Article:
'Hillary's America' to be Rereleased in Theaters as Presidential Campaign Heats Up
The documentary movie is "driving the intellectual content of the campaign right now," says filmmaker Dinesh D'Souza.
The decision by Hillary Clinton and Donald Trump to trade barbs over whose party is more racist has been a godsend for Dinesh D'Souza, who will rerelease his latest film, Hillary's America, in 400 theaters this weekend, The Hollywood Reporter learned Wednesday.
D'Souza's movie is about the history of the Democratic party, including its early support of the Ku Klux Klan and opposition to the emancipation of slaves.
Hillary's America first opened on July 15 and earned $12.5 million at the box office, good enough to be the most successful documentary this year, but well shy of D'Souza's debut film, 2016: Obama's America, in 2012, as well as his follow-up film, America: Imagine a World Without Her. The latter made $14.4 million in 2014. A rerelease of Hillary's America, however, could vault it past D'Souza's 2014 film.
Hillary's America will play this weekend nationwide at theaters owned by Regal Entertainment, Cinemark, AMC Entertainment and several independently operated venues, and insiders say the rerelease is due to demand from fans who lobbied the theater owners.
"This film has a message that's behind the headlines — it's making headlines," D'Souza tells THR. "It's driving the intellectual content of the campaign right now."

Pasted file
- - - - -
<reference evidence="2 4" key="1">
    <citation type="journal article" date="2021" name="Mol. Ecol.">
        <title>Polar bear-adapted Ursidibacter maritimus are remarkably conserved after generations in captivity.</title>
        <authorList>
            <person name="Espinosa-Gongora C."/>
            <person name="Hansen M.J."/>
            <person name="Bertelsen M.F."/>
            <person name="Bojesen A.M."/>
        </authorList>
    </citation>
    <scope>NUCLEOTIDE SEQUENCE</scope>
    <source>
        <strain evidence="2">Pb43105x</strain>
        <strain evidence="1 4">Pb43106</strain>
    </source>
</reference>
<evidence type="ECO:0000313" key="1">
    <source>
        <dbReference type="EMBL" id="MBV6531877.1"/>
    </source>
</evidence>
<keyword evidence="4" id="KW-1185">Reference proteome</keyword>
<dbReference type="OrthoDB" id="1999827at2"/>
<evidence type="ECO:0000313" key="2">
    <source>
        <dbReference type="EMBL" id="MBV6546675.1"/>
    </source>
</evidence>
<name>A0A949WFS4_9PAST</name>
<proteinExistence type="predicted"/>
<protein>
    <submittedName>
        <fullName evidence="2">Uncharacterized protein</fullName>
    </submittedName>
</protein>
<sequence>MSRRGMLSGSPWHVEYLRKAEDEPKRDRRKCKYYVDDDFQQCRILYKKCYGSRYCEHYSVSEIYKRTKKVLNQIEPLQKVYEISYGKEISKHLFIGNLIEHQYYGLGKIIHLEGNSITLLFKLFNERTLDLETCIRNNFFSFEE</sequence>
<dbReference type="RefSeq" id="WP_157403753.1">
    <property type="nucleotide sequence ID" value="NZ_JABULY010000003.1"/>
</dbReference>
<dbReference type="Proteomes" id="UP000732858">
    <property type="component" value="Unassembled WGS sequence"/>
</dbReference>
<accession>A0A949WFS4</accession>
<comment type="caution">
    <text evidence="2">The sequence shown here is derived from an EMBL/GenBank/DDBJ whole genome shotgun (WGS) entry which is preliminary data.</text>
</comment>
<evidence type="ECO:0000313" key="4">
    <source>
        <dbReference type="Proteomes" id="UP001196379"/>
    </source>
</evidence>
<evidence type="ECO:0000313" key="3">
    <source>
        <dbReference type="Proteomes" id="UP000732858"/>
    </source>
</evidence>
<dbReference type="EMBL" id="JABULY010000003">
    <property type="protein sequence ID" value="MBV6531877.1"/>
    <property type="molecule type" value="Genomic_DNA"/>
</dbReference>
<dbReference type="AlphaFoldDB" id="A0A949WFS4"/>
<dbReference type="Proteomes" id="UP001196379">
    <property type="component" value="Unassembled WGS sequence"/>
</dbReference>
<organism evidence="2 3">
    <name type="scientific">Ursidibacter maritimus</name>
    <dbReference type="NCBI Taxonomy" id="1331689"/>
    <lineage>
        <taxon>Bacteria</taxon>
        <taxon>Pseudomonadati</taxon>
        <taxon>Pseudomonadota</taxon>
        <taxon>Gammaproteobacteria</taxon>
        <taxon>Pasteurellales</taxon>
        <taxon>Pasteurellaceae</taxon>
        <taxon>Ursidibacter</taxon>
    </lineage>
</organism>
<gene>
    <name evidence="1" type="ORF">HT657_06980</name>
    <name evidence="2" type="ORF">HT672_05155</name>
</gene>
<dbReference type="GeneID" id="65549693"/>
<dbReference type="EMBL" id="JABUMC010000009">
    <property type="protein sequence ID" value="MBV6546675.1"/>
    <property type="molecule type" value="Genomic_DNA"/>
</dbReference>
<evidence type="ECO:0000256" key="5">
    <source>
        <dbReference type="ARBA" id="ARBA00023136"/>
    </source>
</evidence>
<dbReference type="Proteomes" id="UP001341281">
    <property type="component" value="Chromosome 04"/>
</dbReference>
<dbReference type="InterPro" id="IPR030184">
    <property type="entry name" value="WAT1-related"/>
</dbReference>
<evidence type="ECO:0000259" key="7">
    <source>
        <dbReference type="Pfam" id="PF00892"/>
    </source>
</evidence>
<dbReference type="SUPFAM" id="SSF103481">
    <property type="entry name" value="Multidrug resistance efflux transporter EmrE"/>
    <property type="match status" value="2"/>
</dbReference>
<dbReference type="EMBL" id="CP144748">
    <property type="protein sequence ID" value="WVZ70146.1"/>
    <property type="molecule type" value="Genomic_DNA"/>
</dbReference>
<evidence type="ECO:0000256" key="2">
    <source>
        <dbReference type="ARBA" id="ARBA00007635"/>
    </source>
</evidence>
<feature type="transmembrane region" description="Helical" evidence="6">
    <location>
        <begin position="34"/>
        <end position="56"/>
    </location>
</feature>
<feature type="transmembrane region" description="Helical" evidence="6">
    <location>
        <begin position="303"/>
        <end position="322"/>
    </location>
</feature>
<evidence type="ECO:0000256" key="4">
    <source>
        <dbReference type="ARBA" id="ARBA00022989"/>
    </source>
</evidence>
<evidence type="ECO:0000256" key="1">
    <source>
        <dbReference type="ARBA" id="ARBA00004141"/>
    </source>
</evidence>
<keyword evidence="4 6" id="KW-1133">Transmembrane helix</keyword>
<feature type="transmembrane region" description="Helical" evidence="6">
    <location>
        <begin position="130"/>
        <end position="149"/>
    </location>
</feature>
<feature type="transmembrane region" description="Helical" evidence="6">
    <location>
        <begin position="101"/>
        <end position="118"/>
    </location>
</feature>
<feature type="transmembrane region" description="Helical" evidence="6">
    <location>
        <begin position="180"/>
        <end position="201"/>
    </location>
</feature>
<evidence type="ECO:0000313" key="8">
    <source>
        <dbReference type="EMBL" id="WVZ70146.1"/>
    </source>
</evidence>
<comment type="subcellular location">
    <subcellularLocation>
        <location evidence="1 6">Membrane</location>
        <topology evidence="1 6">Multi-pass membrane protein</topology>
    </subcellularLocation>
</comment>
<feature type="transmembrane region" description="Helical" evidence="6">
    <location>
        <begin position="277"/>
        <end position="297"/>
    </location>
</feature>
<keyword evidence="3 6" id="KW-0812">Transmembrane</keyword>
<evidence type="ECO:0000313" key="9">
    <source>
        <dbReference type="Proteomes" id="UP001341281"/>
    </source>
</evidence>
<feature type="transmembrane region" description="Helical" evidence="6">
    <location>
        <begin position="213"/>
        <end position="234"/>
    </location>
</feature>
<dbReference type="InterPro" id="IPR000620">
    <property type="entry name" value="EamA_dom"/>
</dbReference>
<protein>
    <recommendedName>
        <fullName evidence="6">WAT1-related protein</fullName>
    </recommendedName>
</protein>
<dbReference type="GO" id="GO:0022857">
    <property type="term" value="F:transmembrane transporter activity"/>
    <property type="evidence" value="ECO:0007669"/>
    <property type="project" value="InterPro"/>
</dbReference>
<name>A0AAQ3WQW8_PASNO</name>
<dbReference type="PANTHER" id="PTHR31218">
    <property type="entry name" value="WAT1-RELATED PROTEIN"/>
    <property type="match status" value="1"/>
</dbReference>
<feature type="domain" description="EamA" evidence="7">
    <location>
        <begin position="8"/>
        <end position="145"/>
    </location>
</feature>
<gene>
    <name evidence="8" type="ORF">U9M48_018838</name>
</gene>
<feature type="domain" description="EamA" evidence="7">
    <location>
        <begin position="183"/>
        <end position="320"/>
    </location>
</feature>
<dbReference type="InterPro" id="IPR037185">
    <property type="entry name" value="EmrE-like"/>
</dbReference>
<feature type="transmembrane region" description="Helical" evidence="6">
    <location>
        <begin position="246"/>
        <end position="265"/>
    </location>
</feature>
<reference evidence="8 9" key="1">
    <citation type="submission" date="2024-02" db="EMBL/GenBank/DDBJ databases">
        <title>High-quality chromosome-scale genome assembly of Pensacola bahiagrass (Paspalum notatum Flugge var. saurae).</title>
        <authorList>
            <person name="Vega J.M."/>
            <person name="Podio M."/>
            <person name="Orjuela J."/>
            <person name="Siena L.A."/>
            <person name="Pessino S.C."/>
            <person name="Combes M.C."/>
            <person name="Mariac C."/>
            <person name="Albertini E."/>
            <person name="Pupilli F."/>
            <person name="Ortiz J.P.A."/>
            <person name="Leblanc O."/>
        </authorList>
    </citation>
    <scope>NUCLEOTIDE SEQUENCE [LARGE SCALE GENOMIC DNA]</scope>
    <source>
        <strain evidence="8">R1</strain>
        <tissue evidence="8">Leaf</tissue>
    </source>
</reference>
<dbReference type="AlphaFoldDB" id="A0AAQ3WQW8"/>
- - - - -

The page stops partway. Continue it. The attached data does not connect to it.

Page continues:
The film spends several minutes on the KKK, and the Clinton presidential campaign broached the subject a week ago when it released an ad claiming that current members of the long-ago disgraced group support the GOP nominee.
"The reason a lot of Klan members like Donald Trump is because a lot of what he believes, we believe," says a KKK member in the ad. The ad is below, as is a video D'Souza created Wednesday that mingles scenes from Hillary's America with video from Trump rallies.
The ad features remarks from former KKK Grand Wizard David Duke and Jared Taylor, the editor of a white-supremacist magazine called American Renaissance, and it also attacks Trump campaign CEO Stephen Bannon, insinuating he, too, is a racist.
Trump, not surprisingly, has tried to turn the tables on his Democratic rival. "It is the Democratic party that is the party of slavery, the party of Jim Crow," he said at a rally Tuesday. "The Republican party is the party of Abraham Lincoln. Not bad. It is also the party of freedom, equality and opportunity."
Both sides say the other started the spat over who is more racist, but Democratic surrogates of Clinton have been hurling the charge at Trump for more than a year, ever since he announced his run for president by referring to some illegal aliens as "rapists."
Then, two weeks ago, Trump ratcheted up the controversy by referring to Clinton as a "bigot," and he's done so repeatedly since then, most recently on Monday when he said at a rally: "Hillary Clinton is a bigot, who sees people of color only as votes, not as human beings worthy of a better future."